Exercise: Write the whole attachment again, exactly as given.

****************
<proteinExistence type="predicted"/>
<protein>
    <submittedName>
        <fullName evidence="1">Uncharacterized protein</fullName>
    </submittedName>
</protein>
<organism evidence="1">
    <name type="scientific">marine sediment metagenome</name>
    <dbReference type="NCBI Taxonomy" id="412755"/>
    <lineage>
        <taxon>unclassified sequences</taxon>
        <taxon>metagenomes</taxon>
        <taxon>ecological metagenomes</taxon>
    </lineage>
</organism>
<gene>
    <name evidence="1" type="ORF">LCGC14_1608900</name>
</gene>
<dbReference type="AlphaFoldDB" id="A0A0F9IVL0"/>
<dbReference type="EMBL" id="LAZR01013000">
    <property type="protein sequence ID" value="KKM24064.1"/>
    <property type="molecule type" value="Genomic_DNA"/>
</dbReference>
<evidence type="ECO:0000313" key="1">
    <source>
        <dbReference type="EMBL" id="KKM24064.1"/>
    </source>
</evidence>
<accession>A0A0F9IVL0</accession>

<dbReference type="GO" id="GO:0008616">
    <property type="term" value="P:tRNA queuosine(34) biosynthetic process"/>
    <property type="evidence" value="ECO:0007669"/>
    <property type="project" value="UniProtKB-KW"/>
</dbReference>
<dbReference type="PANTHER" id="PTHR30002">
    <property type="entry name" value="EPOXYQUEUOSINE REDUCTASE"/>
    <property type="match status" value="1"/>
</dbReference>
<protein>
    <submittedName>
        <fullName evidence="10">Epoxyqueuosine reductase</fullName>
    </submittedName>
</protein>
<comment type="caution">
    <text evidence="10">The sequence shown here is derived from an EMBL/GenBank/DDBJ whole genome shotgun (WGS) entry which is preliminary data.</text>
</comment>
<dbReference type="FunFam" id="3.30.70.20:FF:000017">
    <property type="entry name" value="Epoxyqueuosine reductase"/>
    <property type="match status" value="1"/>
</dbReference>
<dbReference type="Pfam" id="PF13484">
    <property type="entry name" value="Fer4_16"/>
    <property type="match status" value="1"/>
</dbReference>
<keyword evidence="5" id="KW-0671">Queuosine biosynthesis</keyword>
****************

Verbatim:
<proteinExistence type="predicted"/>
<protein>
    <submittedName>
        <fullName evidence="1">Uncharacterized protein</fullName>
    </submittedName>
</protein>
<organism evidence="1">
    <name type="scientific">marine sediment metagenome</name>
    <dbReference type="NCBI Taxonomy" id="412755"/>
    <lineage>
        <taxon>unclassified sequences</taxon>
        <taxon>metagenomes</taxon>
        <taxon>ecological metagenomes</taxon>
    </lineage>
</organism>
<gene>
    <name evidence="1" type="ORF">LCGC14_1608900</name>
</gene>
<dbReference type="AlphaFoldDB" id="A0A0F9IVL0"/>
<dbReference type="EMBL" id="LAZR01013000">
    <property type="protein sequence ID" value="KKM24064.1"/>
    <property type="molecule type" value="Genomic_DNA"/>
</dbReference>
<evidence type="ECO:0000313" key="1">
    <source>
        <dbReference type="EMBL" id="KKM24064.1"/>
    </source>
</evidence>
<accession>A0A0F9IVL0</accession>

<dbReference type="GO" id="GO:0008616">
    <property type="term" value="P:tRNA queuosine(34) biosynthetic process"/>
    <property type="evidence" value="ECO:0007669"/>
    <property type="project" value="UniProtKB-KW"/>
</dbReference>
<dbReference type="PANTHER" id="PTHR30002">
    <property type="entry name" value="EPOXYQUEUOSINE REDUCTASE"/>
    <property type="match status" value="1"/>
</dbReference>
<protein>
    <submittedName>
        <fullName evidence="10">Epoxyqueuosine reductase</fullName>
    </submittedName>
</protein>
<comment type="caution">
    <text evidence="10">The sequence shown here is derived from an EMBL/GenBank/DDBJ whole genome shotgun (WGS) entry which is preliminary data.</text>
</comment>
<dbReference type="FunFam" id="3.30.70.20:FF:000017">
    <property type="entry name" value="Epoxyqueuosine reductase"/>
    <property type="match status" value="1"/>
</dbReference>
<dbReference type="Pfam" id="PF13484">
    <property type="entry name" value="Fer4_16"/>
    <property type="match status" value="1"/>
</dbReference>
<keyword evidence="5" id="KW-0671">Queuosine biosynthesis</keyword>